Dark tidal caves in the Bay of Tonkin; bamboo longhouses built on stilts
For the 15 of us on the amfAR Trek Asia challenge in Viet Nam, our journey began on October 28 as we arrived at the Hotel Hong Ngoc, on the edge of Hanoi’s old quarter near Hoan Kiem Lake. The surrounding streets were hot, humid, and crowded—a riot of activity marked by narrow lanes crammed with food stall hawkers, itinerant vegetable and flower vendors, bicyclists, pedestrians, and the ubiquitous and noisy scooters, parked on any hint of a sidewalk. With few traffic lights and fewer still working, walking around to catch some sites our first day seemed a game of chicken.
We spent the first several days in Viet Nam learning about AmfAR’s TREAT Asia efforts in that nation and began the trek challenge on Sunday. Our first destination was Ha Long Bay in the famed Gulf of Tonkin, a three and a half hour trip southeast of Hanoi, where we spent several days on the Pearl of the Bay, a large, junk-style, diesel and sail-powered palace. We were joined on our excursion by Loc, our Vietnamese guide who stayed with us throughout our visit. A natural storyteller, Loc told us stories of his youth in a small, northern Viet Nam village, which included many happy memories but also the deaths of two brothers as the result of the long war with the United States. Only after spending a full week with him was I convinced that Loc meant it when he said he harbored no malice toward Americans.
The Pearl of the Bay, which served as our launching pad for kayaking, is a large, steady craft manned by an experienced captain—though alarmingly he steered with his feet! Before manning our kayaks, we chugged past the limestone pillars and thousands of islands left in wake when the sea’s shoreline receded during a cataclysmic geological event centuries ago. The classic scroll-painting scenery, awesome though also almost eerie under overcast skies, has earned Ha Long a World Heritage designation from the United Nations.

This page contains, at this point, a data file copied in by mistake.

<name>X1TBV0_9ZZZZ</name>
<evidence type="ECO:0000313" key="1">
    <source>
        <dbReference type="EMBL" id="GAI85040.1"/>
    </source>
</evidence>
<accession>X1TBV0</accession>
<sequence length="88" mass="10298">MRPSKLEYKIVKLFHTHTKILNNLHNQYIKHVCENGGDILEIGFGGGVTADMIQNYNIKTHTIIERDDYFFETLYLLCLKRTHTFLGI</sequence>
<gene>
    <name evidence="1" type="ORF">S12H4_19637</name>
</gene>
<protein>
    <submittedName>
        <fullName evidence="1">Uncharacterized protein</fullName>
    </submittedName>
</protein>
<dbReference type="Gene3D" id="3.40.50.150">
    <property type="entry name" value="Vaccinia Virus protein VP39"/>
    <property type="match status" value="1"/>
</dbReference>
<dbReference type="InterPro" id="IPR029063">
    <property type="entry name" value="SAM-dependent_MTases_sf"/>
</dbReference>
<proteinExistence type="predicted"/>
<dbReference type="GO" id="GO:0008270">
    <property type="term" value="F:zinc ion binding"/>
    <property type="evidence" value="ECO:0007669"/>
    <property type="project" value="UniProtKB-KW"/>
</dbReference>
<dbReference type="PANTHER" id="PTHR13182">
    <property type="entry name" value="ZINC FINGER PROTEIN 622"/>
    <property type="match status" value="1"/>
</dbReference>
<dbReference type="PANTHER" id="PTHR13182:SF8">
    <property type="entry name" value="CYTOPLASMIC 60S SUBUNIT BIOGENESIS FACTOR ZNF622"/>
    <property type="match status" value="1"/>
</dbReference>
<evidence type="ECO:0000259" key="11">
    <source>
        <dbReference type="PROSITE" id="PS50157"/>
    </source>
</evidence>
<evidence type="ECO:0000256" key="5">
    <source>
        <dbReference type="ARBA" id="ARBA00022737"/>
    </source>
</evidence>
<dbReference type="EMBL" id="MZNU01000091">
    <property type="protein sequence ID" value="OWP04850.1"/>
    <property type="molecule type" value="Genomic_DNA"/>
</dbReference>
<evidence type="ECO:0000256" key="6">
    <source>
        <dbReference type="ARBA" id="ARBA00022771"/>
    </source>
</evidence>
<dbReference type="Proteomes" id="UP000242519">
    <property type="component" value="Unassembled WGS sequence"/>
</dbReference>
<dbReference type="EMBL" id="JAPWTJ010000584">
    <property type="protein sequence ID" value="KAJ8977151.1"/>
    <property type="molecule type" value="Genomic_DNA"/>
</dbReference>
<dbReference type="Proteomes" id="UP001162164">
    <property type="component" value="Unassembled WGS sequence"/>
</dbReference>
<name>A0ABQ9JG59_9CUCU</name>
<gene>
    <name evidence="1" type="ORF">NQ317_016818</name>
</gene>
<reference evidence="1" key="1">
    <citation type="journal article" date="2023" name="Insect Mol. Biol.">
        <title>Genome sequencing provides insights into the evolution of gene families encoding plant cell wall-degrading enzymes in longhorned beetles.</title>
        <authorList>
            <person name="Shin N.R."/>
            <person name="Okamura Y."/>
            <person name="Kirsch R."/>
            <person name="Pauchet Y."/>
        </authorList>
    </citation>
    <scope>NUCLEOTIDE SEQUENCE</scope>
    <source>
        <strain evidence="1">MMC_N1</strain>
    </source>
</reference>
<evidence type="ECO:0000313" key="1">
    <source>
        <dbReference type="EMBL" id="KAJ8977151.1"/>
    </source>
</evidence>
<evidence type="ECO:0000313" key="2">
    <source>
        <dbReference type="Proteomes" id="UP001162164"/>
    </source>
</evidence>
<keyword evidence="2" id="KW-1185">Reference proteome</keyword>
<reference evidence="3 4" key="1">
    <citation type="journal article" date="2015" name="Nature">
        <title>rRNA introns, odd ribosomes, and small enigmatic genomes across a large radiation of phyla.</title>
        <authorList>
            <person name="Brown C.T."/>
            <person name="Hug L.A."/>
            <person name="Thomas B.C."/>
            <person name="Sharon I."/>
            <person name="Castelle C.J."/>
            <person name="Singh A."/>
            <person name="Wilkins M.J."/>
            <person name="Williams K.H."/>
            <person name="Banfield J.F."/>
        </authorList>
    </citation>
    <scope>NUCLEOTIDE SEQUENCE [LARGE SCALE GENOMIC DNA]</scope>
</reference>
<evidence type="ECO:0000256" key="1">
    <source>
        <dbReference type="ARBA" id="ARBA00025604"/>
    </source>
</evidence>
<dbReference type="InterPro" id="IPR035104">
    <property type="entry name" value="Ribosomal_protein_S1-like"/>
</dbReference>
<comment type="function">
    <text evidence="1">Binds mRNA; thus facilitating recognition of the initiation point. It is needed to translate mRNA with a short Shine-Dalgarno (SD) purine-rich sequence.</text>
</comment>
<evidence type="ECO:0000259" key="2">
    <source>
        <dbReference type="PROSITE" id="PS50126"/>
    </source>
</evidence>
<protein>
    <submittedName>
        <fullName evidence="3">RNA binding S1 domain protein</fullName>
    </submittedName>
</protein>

The kayaking, strenuous—to the point of exhaustion for this novice—allowed us entrée into dark tidal caves and enchanted “Bali Hai” scenery. On the second day, we reached a pristine beach sheltered by a massive rock face, where the water was an opaque aqua blue, warm and buoyant. That day ended with a Vietnamese meal prepared by the Pearl’s resourceful chef—freshly caught shrimp, crab, and a haddock-like whitefish.
Wednesday, as we prepared to leave Hanoi once again for the hiking portion of our trek, a typhoon that had threatened all week finally arrived—with wild rain showers, but no discernible impact on the capital’s street life. Undaunted ourselves, we traveled four hours southwest, into a mountainous region called Mai Chau.
At the tops of hills, when the clouds broke, we were favored with glimpses of lush green valleys terraced with rice paddies. Construction scars were evident along the road as deep gashes of red earth and sharp yellow stone contrasted with the forest jungle’s dense greenness; all of the colors we saw seemed intensified during this stretch of our trip.
The first trail we hiked was paved—it was the only road into Hang Kia, the village where we were headed—and motorbikes occasionally buzzed by. As we approached the village, some children spotted us and began squealing; we soon had the attention of bemused adult villagers. Vague signs of smoke appeared at the roofline of the longhouse where we would spend the night; close by a pair of water buffalo eyed us with the blankness of bovine contentment, as sounds of crowing roosters and snorting pigs hung in the heavy air.